Here, we used positron emission tomography (PET) to examine the neural correlates of the production of communicative gestures and vocal signals in chimpanzees. We chose to focus on communicative signals directed toward humans given that previous research has demonstrated that chimpanzees and other great apes reliably produce manual communicative gestures but only when a human is present and visually oriented toward the subjects [16, 23–28]. In addition, chimpanzees (and other great apes) consistently produce vocalizations and other nonvocal acoustic signals, such as hand clapping, as a means of capturing the attention of an otherwise inattentive social agent [16, 24, 27]. In other words, the production of these communicative signals is initiated by the apes, self-paced, and not bound to a particular context or emotional state.
For this study, three subjects participated in two 40 min behavioral tasks (see Experimental Procedures). Each task began with the subject consuming a radioactive ligand, 18F-fluoro-deoxyglucose (18F-FDG), that had been diluted in a small amount of a sugar-free flavored drink mixture. Subsequently, for the experimental condition (GV), a cache of food was placed outside the subject’s home enclosure with the intermittent presence of a human in order to elicit the production of communicative gestures and vocal signals during the 18F-FDG uptake period. In order to remove the potential influence of general motor actions on PET uptake, the subjects also participated in a second baseline reach and grasp task (BL) in which both the human experimenter and the food were present, but the task did not elicit any communicative behaviors in the apes. In order to isolate the neural correlates of the communicative behaviors, PET data from the BL task were subtracted from the GV task, resulting in a comparison activation (GV > BL). Significant areas of activation (GV > BL) were identified by using paired sample t tests (t ≥ 4.31, p < 0.025; one-tailed test).
All three subjects produced both gestures and vocalizations in the GV task during the 40 min uptake period (see Table S1 available online), although the frequency of vocal production far exceeded that of gestures. Whole-brain analyses revealed significantly greater activation in the GV condition compared with the BL in a number of brain regions (see Table 1 and Figures 1 and and2),2), including the left IFG and caudate/putamen, bilateral posterior cingulate gyrus and prefrontal cortex, and right lateral cerebellum (not shown in Figure 2). To determine if the observed activation in the left IFG and other regions were significantly lateralized, the average comparison volume (GV > BL) for all three subjects was flipped on the left-right axis and subtracted from the correctly oriented volume. Significant lateralized areas of activation (t ≥ 4.31) are depicted in Figure 3 overlaid on the MR image of a representative chimpanzee brain. A comparison of these images with the activations depicted in Figure 2 indicate that the results of the lateralization analysis are largely consistent with the whole-brain data. Specifically, significant lateralized activity was observed in the left IFG, left caudate/putamen, and the right middle frontal gyrus.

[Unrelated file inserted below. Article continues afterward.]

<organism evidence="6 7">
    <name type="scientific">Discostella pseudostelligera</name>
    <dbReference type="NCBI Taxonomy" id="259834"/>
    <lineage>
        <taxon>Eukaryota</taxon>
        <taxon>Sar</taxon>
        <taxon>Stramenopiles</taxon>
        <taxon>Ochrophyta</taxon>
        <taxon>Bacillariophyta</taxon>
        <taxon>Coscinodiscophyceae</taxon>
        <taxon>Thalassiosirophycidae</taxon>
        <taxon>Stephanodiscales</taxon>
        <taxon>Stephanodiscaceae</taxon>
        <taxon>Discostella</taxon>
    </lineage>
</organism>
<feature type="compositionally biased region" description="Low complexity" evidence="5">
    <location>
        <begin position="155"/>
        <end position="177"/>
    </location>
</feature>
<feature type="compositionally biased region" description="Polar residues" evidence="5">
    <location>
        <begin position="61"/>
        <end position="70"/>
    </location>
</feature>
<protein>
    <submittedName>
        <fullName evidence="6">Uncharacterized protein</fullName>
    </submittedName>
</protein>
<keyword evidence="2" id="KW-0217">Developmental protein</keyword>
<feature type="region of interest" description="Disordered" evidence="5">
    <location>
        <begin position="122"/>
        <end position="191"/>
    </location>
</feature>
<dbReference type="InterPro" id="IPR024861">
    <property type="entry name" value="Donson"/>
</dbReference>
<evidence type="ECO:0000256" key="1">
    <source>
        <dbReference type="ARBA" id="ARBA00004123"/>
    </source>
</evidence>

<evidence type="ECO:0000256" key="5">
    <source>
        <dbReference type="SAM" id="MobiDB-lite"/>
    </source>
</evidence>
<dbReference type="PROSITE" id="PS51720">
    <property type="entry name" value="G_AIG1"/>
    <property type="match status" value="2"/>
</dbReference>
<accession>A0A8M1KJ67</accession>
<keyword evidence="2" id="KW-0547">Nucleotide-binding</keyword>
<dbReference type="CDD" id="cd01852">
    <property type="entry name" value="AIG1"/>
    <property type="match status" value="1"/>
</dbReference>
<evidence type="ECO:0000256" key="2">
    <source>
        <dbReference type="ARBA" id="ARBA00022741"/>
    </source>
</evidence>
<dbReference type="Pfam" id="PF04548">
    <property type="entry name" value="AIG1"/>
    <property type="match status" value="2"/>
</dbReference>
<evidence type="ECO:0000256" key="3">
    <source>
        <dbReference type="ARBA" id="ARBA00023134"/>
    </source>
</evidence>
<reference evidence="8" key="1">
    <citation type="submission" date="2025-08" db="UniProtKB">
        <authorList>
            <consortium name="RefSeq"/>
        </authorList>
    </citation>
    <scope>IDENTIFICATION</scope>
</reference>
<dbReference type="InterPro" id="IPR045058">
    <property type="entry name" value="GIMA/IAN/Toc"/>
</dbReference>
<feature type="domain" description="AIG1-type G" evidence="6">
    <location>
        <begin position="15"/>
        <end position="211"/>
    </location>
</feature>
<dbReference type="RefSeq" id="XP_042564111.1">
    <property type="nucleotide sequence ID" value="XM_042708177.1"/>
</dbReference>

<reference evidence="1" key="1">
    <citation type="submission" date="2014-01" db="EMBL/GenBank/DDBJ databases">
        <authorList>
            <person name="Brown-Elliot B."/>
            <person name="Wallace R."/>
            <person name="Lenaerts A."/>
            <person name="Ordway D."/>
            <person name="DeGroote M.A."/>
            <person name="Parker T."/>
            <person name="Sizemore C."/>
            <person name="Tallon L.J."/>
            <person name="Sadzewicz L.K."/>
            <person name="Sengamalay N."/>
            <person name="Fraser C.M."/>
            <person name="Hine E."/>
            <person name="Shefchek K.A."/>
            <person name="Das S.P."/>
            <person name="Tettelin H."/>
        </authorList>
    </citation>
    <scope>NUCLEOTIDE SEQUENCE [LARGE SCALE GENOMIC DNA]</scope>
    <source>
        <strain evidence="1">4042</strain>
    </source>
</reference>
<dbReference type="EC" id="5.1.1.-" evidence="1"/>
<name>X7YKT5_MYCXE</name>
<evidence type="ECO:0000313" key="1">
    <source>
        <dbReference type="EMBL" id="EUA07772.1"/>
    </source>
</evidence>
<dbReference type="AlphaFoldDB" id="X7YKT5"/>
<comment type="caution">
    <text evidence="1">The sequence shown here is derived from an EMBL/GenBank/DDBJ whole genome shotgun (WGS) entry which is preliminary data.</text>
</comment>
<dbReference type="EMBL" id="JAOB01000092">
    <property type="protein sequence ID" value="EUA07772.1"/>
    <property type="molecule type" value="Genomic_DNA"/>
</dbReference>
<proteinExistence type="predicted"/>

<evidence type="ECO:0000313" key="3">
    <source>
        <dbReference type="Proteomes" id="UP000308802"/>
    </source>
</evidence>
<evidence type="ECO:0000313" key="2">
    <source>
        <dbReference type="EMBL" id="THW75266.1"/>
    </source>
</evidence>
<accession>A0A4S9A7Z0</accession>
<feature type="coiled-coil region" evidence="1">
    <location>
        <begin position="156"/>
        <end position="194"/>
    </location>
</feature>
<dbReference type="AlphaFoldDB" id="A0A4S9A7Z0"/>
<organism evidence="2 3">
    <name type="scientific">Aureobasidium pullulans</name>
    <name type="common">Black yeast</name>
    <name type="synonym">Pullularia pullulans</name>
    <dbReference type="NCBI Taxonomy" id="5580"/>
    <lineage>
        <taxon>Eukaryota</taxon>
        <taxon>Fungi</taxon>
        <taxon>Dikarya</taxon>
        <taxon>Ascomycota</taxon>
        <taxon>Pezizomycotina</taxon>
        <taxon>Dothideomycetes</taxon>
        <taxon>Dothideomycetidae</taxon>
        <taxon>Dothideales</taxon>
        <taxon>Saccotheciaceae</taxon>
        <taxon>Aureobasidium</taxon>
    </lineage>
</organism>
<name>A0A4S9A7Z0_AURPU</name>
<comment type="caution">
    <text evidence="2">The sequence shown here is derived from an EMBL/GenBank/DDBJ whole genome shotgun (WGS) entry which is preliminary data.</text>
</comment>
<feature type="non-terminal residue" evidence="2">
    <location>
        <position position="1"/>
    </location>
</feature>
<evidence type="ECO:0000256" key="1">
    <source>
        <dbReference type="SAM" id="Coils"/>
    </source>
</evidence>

Given the procedural challenges involved with conducting PET with chimpanzees, three subjects were included in our study. This, to some extent, limits the statistical power that would be possible for an individual analysis. Therefore, whole-brain analyses were conducted on the three subjects collectively. The fact that significant areas of activation were identified suggests consistency in activation among the subjects. However, for illustrative purposes, standardized whole-brain PET activations from each individual subject (GV > BL) overlaid on an MR image of a representative chimpanzee brain are available online as supplemental movies.
These results suggest that subcortical and neocortical areas are active concurrently during the production of communicative manual gestures and vocal signals in chimpanzees—a finding that bears some similarities to the neural mechanisms involved in the production of language . Recent studies in macaque monkeys have reported asymmetric activity of cortical regions after passive listening to conspecific vocalizations including the proposed Broca’s area homolog ([29, 30], but see  for a critique). However, these studies did not examine the production of communicative signals by the monkeys. Previous research that has focused on vocal production in monkeys found that cortical lesions to the neuroanatomical homolog of Broca’s area had no effect on vocal behavior [32, 33], although stimulation of this area does result in orofacial movements in macaque monkeys . The fact that chimpanzee communicative signaling activates both subcortical and cortical structures, in conjunction with data that indicate these signals are referential and produced intentionally, suggests that the precursors to human language are present at both the behavioral and neuroanatomical levels.